The judges in Civil Chamber 4b decided to make a preliminary reference to the CJEU. They wondered whether the importer’s argument was right. For as Pfizer had acknowledged, it might well have been possible for it to have obtained an SPC but it believed that it could not have obtained the basic patent in those countries.
That said, the importer had pointed out that by the time the basic patent had been published in Germany, the accession states had already introduced legislation enabling applications for basic patents and so Pfizer could well have obtained corresponding patent protection in a number of countries.
Faced with those arguments, the German court decided to ask two questions about the correct interpretation of the Specific Mechanism.
That though, was not the end matter. The judges were uncertain what to do with Pfizer’s argument that it was possible to extend the validity of the SPC to gain an extra period of protection running from 1 February to 1 August 2015 – Pfizer was running this argument to drain the importer’s legal argument of ‘exhaustion’ of any force.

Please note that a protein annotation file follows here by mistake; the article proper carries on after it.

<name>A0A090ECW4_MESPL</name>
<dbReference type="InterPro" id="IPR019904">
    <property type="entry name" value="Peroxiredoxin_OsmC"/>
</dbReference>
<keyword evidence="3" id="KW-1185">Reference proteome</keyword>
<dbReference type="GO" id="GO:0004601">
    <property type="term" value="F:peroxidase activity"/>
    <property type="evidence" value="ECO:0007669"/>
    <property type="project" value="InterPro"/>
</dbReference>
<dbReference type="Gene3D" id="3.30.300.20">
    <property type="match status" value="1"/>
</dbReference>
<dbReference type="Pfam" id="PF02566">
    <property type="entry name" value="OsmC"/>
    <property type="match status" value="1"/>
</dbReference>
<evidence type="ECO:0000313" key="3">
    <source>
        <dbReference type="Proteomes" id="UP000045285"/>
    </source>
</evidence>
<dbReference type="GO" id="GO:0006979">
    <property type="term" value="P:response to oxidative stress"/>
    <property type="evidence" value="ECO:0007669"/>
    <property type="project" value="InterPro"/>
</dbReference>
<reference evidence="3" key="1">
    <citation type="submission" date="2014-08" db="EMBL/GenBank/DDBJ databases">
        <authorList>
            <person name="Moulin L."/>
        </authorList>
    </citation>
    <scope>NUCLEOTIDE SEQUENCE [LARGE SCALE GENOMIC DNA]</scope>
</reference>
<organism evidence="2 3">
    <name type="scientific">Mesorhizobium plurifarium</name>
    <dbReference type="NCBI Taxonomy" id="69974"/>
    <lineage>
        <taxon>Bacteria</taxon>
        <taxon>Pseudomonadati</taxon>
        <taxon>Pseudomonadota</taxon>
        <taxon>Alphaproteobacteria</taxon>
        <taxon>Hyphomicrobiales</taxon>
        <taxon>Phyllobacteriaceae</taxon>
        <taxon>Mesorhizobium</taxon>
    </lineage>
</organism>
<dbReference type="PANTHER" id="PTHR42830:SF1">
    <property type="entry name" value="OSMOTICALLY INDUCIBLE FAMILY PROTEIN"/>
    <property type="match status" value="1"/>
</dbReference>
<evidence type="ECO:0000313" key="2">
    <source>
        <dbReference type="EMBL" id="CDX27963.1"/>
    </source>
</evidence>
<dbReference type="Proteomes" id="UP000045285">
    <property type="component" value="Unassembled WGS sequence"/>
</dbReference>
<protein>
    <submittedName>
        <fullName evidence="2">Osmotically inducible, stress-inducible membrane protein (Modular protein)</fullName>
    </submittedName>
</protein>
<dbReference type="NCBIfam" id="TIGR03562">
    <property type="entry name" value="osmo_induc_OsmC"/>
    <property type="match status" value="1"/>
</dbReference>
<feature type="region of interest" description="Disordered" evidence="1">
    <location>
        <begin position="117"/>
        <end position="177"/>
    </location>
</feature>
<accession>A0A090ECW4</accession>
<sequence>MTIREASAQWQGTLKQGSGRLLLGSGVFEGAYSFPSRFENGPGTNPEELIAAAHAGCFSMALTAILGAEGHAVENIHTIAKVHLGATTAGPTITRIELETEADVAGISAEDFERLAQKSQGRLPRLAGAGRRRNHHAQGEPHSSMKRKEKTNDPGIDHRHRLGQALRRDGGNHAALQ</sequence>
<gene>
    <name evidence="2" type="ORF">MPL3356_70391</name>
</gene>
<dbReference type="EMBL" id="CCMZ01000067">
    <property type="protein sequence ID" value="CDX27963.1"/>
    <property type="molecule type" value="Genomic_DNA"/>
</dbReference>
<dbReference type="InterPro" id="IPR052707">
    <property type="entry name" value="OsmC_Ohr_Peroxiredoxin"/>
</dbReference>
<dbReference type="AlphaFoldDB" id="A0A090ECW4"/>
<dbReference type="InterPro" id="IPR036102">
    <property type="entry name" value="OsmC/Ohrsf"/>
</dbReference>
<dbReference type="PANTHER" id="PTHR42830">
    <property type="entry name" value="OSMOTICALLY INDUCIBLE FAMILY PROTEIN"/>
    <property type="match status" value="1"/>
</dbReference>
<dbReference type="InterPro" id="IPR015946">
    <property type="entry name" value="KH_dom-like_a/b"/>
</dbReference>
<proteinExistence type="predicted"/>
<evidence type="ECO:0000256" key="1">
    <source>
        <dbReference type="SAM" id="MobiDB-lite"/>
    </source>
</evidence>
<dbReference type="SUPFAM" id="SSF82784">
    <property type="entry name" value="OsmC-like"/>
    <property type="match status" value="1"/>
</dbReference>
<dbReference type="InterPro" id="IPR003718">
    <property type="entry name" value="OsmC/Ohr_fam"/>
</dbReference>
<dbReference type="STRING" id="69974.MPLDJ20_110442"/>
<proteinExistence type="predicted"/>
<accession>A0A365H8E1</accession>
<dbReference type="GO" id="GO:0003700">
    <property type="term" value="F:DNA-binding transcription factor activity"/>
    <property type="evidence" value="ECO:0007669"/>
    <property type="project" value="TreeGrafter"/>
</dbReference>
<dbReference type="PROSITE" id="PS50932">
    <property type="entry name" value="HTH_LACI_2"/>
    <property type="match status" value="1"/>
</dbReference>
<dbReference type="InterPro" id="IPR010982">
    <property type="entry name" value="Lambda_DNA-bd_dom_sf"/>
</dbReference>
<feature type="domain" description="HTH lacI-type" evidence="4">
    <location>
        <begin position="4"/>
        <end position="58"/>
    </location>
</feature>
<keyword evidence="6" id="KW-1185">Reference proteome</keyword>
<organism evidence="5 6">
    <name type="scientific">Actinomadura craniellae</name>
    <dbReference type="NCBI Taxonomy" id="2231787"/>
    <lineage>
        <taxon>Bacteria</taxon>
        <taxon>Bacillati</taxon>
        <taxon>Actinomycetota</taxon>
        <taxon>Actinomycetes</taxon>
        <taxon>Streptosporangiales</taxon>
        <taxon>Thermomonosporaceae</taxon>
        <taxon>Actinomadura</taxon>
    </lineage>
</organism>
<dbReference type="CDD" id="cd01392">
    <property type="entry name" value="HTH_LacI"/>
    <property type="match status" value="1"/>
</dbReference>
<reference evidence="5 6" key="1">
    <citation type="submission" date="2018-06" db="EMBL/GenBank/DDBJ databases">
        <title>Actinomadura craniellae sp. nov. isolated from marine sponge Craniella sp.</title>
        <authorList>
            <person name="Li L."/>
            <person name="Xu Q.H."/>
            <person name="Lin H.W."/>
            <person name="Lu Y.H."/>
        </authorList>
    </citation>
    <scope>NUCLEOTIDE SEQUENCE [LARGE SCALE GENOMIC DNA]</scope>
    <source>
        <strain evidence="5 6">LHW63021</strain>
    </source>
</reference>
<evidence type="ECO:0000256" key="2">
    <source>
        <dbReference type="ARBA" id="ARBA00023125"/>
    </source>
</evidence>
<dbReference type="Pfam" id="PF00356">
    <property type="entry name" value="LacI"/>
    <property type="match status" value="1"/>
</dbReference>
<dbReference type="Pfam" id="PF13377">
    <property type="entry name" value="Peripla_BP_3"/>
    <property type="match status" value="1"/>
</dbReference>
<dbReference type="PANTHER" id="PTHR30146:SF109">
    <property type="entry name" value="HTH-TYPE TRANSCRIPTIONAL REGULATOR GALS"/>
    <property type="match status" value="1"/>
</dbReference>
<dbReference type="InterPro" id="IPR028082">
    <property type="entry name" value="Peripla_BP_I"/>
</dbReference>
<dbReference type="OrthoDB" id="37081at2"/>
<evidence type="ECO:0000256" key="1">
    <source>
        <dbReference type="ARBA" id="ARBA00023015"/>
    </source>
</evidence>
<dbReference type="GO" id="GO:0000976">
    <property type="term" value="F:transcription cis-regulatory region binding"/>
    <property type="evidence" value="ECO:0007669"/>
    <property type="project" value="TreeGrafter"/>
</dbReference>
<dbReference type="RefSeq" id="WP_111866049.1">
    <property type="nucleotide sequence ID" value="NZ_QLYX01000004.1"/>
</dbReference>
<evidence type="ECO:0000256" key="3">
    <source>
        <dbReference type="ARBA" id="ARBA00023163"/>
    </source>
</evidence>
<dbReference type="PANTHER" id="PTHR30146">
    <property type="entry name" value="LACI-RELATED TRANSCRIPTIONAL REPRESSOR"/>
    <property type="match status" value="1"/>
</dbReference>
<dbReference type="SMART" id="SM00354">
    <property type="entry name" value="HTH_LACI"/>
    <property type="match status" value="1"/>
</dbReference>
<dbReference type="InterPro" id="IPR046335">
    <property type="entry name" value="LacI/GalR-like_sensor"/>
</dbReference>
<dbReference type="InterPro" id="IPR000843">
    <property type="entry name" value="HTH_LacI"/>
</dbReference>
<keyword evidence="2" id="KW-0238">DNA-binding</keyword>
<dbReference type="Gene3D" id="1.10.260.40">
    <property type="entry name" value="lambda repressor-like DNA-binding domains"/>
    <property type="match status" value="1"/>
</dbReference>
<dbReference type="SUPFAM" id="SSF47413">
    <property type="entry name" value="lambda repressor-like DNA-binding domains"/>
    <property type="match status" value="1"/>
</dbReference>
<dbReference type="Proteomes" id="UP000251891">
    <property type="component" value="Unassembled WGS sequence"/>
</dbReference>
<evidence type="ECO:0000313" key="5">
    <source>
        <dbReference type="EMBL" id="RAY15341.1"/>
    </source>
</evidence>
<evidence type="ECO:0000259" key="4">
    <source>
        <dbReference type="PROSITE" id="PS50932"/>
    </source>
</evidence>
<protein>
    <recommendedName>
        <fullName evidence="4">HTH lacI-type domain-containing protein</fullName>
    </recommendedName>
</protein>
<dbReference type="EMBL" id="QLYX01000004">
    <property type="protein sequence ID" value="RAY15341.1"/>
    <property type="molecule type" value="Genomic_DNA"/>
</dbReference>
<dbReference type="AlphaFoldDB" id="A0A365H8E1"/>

Pfizer could run the argument because the relevant German authority had issued an SPC for paediatric use; accordingly, the certificate expired not on the 1st of February but on the 1st of August.
However, Pfizer’s argument ran into legal difficulties. Although the paediatric use Regulation allowed a six month extension, that Regulation did not refer to Articles 4, 5, and 6 of the SPC Regulation. Furthermore, whereas the Acts of Accession only made a distinction between the basic patent and the SPC, they made absolutely no distinction for paediatric medicines. Nor was such a distinction even to be found in the much later 2011 Act of Accession for Croatia. There was recent Danish case law but that only complicated the matter.